Not everyone works well in groups or alone. I feel the children should have a choice in the beginning of the year until the teacher or para observes and makes note of what works best. I would also explain to the children that sitting next to your best friend isn't always a good choice and can be distracting. Students in wheel chairs need extra room to move around so having tight rows of desks or cramped areas wouldn't be beneficial. Those with poor vision or hearing should be towards the front of the classroom so they don't miss and instruction or the lessons.
Younger students do well in my opinion, working in groups and with the teacher. From my experience working in first and third grade classrooms, I observed a lot of group work done. Usually the groups were divided by table or abilities. This was common for reading and math activities. The paraprofessional would be needed to work with the groups who struggle and need the extra guidance to be kept on track. I believe children are smart and knowledgeable, but a lot of distractions keep them from shining. One student I worked with loved to talk and was off task a lot and I was responsible for making sure the student focused and followed directions. Older students do a lot of independent work and when in groups it is typically for projects.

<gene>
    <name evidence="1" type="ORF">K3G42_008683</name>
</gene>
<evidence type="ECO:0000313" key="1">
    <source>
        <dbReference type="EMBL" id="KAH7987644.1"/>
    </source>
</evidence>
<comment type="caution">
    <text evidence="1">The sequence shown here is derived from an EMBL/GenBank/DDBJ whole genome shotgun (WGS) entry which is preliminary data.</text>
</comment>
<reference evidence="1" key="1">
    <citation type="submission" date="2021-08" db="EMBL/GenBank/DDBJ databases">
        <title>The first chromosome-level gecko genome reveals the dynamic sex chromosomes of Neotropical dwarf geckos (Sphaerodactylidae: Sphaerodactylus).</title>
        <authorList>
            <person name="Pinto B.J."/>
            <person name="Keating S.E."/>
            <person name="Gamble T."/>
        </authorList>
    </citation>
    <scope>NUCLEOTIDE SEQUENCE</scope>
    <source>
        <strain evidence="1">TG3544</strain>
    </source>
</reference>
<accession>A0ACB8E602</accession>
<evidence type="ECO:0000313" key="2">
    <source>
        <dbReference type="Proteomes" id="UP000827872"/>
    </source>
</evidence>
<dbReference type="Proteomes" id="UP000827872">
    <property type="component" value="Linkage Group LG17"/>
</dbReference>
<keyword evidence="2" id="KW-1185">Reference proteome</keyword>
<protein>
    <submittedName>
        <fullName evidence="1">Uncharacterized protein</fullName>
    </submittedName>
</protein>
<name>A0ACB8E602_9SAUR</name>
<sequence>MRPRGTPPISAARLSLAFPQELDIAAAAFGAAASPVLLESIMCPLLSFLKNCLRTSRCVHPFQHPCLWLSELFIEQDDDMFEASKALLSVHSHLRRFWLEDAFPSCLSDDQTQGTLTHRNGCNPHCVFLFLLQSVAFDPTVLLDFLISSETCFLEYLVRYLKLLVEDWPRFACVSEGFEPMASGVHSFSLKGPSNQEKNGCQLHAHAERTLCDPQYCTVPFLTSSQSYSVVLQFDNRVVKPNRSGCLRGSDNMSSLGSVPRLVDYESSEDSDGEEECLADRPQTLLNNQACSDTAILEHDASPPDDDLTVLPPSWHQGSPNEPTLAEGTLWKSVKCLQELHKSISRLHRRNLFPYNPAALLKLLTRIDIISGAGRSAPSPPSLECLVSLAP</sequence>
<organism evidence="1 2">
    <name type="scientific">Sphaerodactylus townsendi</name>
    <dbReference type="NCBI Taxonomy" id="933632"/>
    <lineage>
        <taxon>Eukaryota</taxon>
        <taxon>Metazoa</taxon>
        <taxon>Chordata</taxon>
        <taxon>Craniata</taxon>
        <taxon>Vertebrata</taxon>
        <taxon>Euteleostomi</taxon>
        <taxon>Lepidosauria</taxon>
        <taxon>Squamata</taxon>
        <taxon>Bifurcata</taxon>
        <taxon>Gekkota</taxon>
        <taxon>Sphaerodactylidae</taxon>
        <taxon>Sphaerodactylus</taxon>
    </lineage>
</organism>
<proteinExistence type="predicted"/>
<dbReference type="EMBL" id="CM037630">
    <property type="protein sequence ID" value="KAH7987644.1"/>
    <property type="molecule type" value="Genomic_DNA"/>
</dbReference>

In a perfect world, in a perfect classroom, every